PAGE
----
A: And maybe they’ll explore that angle, but I almost hope not. See, I think what they’re going for here – and I think the use of Julie Madison is very specific, rather than any of Bruce’s other old girlfriends – is to give us a version of Bruce Wayne as if he never were Batman. Because that’s usually what Bruce’s relationship with Julie is recalled as – the one that could-have-been, if only he weren’t Batman. Batman is like the other woman.

D: I always thought that Bruce Wayne, if his parents were never killed, would be a little like Freddie in Big Hero 6.

A: Now I just want to read all of Bruce’s dialogue in T.J. Miller’s voice. That would be fantastic.

D: But what this actually reminds me of more is that Wolverine movie, the one where he’s a lumberjack who lives on a mountain with his girlfriend.

A: Ooh, boy. That’s never something I like to remember.

D: He gets out of the superhero game, settles down with a girlfriend, starts wearing plaid, grows a beard . . . He becomes the everyman.

A: That’s kinda true. Oh, dear god. But despite unfortunate reminders of X-Men Origins:  Wolverine, I think this is pretty interesting here, just because it’s a clever way to realize that what-if question, if Bruce were never Batman.

D: And for him to be happy, and settled, and fulfilled by something other than, you know, fighting crime and being Batman.

A: Actually, one of the moments which really didn’t work for me in this issue was the Superman part, where Alfred pulls kryptonite on Clark to keep him from trying to talk Bruce back into being Batman. Admittedly, I haven’t been reading current Superman comics, so maybe that’s entirely in keeping with his present characterization, but the Clark that I know and love from stories like Superman For All Seasons, or All-Star Superman, is a really compassionate person who I feel would just be really happy that Bruce was happy, and at peace enough to not be Batman.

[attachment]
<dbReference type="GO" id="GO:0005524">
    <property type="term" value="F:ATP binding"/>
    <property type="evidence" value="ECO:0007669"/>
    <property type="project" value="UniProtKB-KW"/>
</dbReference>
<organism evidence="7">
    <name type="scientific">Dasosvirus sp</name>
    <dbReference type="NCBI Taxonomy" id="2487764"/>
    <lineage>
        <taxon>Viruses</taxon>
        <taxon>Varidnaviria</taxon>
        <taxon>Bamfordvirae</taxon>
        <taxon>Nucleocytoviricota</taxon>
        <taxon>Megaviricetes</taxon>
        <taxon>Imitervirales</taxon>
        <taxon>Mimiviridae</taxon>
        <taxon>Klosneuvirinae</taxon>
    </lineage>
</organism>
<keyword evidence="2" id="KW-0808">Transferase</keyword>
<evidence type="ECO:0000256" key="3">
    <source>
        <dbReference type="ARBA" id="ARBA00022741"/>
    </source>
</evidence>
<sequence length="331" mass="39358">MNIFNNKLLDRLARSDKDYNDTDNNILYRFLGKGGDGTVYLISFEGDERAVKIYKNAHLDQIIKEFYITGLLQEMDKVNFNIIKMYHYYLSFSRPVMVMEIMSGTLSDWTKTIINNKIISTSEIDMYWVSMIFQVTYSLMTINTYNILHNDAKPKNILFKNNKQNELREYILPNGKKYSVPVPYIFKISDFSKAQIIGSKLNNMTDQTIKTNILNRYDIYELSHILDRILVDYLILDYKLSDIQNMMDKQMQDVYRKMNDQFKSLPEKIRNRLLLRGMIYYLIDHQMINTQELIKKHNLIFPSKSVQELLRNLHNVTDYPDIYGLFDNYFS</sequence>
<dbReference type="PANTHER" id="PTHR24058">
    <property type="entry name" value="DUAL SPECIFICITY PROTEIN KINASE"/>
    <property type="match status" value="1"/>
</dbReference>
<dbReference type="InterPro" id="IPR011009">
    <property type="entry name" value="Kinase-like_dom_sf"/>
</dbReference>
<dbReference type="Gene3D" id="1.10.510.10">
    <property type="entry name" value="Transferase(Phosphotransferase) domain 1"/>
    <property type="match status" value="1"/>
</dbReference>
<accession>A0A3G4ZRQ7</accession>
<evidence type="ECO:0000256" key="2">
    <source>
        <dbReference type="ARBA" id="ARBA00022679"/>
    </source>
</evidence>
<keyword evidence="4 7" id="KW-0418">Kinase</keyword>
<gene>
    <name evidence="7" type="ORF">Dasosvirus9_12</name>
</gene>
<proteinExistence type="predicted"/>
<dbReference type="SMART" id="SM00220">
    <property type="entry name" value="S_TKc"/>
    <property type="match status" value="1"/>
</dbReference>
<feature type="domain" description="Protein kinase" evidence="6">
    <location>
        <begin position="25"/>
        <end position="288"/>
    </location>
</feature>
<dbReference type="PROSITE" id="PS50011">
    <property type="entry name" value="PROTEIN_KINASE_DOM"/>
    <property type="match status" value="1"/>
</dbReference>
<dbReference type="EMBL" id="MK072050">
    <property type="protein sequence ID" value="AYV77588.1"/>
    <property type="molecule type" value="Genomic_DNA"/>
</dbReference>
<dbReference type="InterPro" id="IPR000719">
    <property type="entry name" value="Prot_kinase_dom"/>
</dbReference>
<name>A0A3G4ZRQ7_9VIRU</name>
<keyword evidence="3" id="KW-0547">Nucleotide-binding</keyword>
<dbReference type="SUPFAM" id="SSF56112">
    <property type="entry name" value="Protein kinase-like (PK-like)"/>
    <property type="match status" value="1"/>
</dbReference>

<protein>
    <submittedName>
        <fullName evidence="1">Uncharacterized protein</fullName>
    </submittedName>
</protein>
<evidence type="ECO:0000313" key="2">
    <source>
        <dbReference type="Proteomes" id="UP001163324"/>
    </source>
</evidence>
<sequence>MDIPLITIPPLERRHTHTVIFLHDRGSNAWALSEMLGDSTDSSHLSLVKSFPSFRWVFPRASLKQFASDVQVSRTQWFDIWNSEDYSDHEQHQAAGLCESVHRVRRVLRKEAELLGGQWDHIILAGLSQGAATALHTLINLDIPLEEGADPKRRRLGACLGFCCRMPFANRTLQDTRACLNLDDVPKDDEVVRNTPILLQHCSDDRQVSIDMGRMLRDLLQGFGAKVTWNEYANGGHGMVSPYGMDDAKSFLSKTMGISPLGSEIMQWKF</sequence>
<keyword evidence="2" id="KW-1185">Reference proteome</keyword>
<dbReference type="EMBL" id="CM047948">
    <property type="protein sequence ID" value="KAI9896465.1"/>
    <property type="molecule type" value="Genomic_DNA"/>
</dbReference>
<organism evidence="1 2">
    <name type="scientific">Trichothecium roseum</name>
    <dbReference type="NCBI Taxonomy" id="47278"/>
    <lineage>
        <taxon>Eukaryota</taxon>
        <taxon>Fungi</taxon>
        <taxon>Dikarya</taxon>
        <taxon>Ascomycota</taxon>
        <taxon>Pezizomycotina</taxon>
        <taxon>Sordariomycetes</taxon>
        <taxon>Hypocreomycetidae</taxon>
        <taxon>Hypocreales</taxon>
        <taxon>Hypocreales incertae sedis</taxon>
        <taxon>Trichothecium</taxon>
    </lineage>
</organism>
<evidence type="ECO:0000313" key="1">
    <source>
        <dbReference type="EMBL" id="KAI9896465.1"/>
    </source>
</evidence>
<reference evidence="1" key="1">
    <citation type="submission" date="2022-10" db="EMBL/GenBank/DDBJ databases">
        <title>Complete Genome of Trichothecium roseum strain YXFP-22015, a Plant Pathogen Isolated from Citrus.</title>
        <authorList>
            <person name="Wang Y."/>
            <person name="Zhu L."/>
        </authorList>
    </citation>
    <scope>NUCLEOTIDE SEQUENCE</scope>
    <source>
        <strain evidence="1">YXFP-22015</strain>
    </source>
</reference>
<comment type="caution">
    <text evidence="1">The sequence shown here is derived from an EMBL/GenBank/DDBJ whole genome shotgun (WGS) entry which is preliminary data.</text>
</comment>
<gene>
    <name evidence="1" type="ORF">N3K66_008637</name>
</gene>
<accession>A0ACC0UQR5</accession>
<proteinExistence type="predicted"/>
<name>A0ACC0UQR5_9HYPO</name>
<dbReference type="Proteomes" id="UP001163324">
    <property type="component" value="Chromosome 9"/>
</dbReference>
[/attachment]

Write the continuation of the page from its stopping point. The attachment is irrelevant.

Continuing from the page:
D: All this, and we still haven’t got to the bad guy.

A: And the bad guy is really damn cool.

D: It’s intense.

A: It might be a little early to call it, but Mr. Bloom seems like he could become a new iconic Batman villain.

D: Full disclosure, I’ve studied sustainable agriculture, so I might be making some leaps that some people wouldn’t, but I think Mr. Bloom plays off some great modern fears about genetically modified organisms, with seeds literally being used as weapons.

A: And I know I knocked Greg Capullo a little earlier, but his character design for Mr. Bloom is . . .

Bloom (art by Greg Capullo, from Batman #43)

Bloom. (Art by Greg Capullo, from Batman #43)

D: It’s fantastic.

A: But now, Catwoman. This arc, like the one previous, is written by Genevieve Valentine, but while the first arc was drawn by Garry Brown, this arc is drawn by David Messina. As with Batman, issue #43 is the third issue of the current arc, and it actually is roughly concurrent to Batman.

D: Because we do meet a certain bearded, plaid-wearing former billionaire in this issue as well.

A: Which is just one of a small parade of awkward cameos. This is not limited just to this issue – it’s been happening throughout this whole arc thus far, and it’s, well, awkward.